Wegener's granulomatosis is a serious consideration in this case. A median interval of 15 months from the onset of symptoms to diagnosis has been reported. Although over 90 percent of patients have some type of airway disease, the initial manifestation of the disorder may not occur in the nose, sinuses, or lungs. Abnormalities on radiographs of the chest include infiltrates, nodules, and hemorrhages, reflecting the complex underlying pathological lesions characterized by necrosis, granulomas composed of palisading histiocvtes, and vasculitis. In about a third of cases, the pulmonary lesions detected radiographically are asymptomatic. The erythrocyte sedimentation rate is almost always markedly elevated, and hvpergammaglobulinemia may be present. The discovery that antineutrophil cytoplasmic antibodies (ANCA) are present in patients with Wegener's granulomatosis has led to early diagnosis of the disease and improved monitoring of its progression and treatment. An immunofluorescent pattern of diffuse cytoplasmic staining (c-ANCA) has a sensitivity of at least 90 percent and a specificity approaching 99 percent for diagnosing generalized Wegener's granulomatosis. An enzyme-linked immunosorbent assay has demonstrated the presence of an antibody that in most cases is directed against a 29-kd serine proteinase (proteinase 3). This immunologic reaction may contribute to the pathogenesis of the disease by inducing neutrophil degranulation.
complications of Wegener's granulomatosis occur in 20 to 50 percent of
cases, although they are not usually the initial signs of the illness.
Mechanisms of nervous system involvement include invasion from contiguous
structures, independent formation of intracranial granulomas, and
In addition to Wegener's granulomatosis, however, several other immune-related granulomatous disorders that involve the central nervous system should be considered. Isolated granulomatous angiitis is manifested as an acute or subacute multifocal encephalopathy and affects small parenchymal and leptomeningeal vessels; extracranial vasculitis is unusual, and the erythrocyte sedimentation rate is often normal. Forms of systemic necrotizing vasculitis that involve the nervous system include polyarteritis nodosa and the Churg–Strauss syndrome. Neurologic manifestations of polyarteritis nodosa occur late in the course of systemic disease, and asthma and hypereosinophilia are defining features of the Churg–Strauss syndrome. Peripheral neuropathy is the most common neurologic complication in both disorders. Lvmphomatoid granulomatosis is a rare disease of the lungs and skin characterized by angiocentric and angiodestructive infiltrates of atvpical lymphocytes and plasma cells, which sometimes progress to full-blown lymphoma. Cranial neuropathies and necrotic mass lesions in the cortex or brain stem occur in about 25 percent of cases of lymphomatoid granulomatosis and may be initial features. However, severe respiratory insufficiency and abnormalities on chest radiographs are characteristic of this disorder, the erythrocyte sedimentation rate is usually normal or only slightly elevated, and neither giant cells nor discrete palisading granulomas are seen. Rheumatoid disease may cause a meningoencephalopathy, with vasculitis and rheumatoid nodules typically found in the dura, but this complication usually occurs in patients with a positive test for rheumatoid factor and clinically established rheumatoid arthritis. Thus, none of these disorders fit the clinical picture in this case.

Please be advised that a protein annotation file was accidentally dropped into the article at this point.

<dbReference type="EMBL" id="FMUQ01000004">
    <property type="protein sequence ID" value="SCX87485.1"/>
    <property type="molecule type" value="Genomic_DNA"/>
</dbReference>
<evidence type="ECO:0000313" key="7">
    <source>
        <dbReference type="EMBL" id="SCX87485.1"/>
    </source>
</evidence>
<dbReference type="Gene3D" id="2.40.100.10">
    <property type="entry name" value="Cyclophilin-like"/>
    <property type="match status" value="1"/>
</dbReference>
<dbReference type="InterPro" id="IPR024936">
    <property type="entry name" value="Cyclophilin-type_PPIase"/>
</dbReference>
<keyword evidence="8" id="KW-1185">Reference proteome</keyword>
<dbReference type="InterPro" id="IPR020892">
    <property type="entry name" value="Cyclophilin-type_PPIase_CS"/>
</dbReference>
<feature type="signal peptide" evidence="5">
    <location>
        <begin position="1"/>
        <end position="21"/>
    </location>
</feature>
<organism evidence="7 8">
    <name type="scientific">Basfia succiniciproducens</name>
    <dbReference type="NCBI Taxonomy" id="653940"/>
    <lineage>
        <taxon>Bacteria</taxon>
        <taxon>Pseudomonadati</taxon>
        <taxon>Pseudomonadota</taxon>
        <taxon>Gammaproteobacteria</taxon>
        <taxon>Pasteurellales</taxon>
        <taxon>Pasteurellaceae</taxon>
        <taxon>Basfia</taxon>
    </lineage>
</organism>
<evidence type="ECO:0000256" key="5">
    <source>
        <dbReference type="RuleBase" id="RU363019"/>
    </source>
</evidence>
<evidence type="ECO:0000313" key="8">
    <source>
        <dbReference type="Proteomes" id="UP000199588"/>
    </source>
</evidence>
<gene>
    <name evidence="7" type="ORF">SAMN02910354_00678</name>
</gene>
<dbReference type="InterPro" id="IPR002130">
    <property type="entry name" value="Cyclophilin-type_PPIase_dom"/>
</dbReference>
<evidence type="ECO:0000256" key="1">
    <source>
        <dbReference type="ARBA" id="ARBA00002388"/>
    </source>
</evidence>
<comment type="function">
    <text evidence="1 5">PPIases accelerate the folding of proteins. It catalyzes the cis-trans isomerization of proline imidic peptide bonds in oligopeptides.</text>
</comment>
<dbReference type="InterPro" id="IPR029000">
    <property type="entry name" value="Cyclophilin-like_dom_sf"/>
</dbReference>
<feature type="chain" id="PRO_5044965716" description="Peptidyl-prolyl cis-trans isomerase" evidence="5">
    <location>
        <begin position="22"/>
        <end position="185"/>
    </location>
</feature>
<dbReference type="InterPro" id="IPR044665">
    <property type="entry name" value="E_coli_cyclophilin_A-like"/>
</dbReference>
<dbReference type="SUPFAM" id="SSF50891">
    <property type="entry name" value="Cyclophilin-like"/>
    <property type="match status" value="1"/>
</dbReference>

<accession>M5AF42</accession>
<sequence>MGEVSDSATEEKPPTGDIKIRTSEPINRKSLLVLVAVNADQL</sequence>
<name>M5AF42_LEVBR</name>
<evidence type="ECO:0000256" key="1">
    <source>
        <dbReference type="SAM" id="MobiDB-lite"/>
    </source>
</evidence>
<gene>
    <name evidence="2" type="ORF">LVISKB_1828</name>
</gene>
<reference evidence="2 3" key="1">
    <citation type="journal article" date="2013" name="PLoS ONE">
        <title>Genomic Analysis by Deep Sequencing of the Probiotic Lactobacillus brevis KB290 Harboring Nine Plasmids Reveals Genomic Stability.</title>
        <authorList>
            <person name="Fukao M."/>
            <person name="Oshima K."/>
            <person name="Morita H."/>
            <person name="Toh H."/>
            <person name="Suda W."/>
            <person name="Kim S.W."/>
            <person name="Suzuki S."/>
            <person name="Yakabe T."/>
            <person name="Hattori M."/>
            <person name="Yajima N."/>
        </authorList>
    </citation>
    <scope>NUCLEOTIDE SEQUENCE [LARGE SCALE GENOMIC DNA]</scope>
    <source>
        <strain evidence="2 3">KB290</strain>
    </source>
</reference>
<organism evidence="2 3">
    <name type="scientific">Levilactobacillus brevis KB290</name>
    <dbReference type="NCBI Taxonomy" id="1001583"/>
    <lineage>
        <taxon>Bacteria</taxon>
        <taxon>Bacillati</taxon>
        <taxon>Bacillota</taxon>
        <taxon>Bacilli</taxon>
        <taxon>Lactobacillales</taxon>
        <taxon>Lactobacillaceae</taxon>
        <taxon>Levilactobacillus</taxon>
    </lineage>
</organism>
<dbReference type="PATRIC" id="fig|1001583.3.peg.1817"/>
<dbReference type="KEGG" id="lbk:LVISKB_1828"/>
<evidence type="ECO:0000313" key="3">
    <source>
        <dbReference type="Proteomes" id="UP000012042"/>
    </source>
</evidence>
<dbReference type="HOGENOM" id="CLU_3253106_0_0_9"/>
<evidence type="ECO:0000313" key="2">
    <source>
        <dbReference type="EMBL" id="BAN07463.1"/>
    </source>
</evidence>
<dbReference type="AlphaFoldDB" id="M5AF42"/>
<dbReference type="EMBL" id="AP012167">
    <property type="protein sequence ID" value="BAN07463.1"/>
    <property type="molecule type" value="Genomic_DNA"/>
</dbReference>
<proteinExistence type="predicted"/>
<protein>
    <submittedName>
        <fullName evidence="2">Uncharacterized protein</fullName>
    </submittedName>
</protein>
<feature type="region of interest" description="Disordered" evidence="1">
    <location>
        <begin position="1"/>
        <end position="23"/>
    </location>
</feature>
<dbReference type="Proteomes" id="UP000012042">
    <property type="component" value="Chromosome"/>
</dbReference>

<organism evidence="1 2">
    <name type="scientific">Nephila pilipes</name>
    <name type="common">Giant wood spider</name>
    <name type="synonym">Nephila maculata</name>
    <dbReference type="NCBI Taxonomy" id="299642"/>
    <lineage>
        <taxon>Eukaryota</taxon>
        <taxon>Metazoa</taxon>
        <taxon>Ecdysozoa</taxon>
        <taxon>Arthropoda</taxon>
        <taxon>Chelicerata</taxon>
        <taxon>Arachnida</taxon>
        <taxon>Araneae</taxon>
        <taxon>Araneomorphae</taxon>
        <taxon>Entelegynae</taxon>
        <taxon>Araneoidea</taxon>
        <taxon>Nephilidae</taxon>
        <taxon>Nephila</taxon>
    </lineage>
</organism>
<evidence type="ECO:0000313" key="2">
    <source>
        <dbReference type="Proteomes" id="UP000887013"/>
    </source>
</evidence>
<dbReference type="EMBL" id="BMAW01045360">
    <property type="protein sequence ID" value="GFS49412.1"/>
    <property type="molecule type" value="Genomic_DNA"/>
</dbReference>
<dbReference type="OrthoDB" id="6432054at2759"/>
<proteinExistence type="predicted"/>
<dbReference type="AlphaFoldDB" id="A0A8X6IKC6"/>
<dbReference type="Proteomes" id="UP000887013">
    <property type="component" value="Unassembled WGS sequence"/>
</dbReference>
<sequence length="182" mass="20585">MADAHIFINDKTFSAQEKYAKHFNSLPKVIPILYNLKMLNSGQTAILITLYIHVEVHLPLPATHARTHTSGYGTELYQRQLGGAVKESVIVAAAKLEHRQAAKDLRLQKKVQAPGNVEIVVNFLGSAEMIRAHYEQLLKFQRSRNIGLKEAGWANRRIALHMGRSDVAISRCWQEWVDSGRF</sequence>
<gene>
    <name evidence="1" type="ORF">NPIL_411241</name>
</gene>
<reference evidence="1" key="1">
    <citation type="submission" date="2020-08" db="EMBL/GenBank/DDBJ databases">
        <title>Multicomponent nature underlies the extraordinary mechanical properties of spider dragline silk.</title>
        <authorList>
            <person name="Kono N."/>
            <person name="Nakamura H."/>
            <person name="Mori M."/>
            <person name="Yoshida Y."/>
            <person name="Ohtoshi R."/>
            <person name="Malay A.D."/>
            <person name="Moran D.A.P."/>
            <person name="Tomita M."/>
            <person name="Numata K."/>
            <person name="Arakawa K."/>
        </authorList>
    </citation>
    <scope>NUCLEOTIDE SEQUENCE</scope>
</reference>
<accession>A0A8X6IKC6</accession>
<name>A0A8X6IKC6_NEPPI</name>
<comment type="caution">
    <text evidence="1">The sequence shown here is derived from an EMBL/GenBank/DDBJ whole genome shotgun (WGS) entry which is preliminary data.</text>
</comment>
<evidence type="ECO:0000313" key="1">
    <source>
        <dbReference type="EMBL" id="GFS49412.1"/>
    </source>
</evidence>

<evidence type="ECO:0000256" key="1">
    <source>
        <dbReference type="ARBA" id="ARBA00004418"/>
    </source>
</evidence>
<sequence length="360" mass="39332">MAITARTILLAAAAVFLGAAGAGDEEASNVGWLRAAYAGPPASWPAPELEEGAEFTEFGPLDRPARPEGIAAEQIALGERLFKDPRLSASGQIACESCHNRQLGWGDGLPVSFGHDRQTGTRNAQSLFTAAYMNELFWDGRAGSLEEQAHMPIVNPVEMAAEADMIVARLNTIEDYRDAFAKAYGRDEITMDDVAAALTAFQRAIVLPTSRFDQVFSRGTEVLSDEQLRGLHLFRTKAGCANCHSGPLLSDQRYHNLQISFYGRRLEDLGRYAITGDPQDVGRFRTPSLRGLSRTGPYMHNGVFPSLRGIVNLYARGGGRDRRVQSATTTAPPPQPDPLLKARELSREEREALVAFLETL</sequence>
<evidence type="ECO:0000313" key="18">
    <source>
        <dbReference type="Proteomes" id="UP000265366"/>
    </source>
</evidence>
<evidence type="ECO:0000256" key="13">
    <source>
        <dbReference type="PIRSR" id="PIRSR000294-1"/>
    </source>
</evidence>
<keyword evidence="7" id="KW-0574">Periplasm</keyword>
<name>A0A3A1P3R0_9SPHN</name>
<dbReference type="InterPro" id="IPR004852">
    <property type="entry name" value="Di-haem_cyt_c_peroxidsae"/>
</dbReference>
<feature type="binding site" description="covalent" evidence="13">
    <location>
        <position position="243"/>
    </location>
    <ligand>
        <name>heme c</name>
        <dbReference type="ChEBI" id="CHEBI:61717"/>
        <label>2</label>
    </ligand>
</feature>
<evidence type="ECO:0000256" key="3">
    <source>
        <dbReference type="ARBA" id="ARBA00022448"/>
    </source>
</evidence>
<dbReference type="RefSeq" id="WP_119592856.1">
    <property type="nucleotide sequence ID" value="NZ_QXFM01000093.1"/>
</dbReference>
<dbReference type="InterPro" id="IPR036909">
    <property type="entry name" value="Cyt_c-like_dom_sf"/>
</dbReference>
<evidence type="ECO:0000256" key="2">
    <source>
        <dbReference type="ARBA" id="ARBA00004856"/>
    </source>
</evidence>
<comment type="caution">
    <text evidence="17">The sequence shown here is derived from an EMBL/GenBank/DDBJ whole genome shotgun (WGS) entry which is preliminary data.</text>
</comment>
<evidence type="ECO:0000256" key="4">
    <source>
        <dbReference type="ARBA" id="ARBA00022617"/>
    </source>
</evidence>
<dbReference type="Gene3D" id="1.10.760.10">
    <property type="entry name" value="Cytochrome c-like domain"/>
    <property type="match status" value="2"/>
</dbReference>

Idiopathic hypertrophic cranial pachymeningis is a rare disorder characterized on neuroimaging by evidence of thickening and enhancement of the dura, especially of the tentorium and falx. It is typically a chronic disease and is manifested most often by headache, ataxia, and cranial-nerve palsies. Dural granulomas are seen in 10 percent of cases. I could find only one case in which the patient was tested for ANCA, and the results were negative. It would be premature to make the diagnosis of idiopathic hypertrophic cranial pachvmeningitis in this case, and it would not explain the pulmonary findings.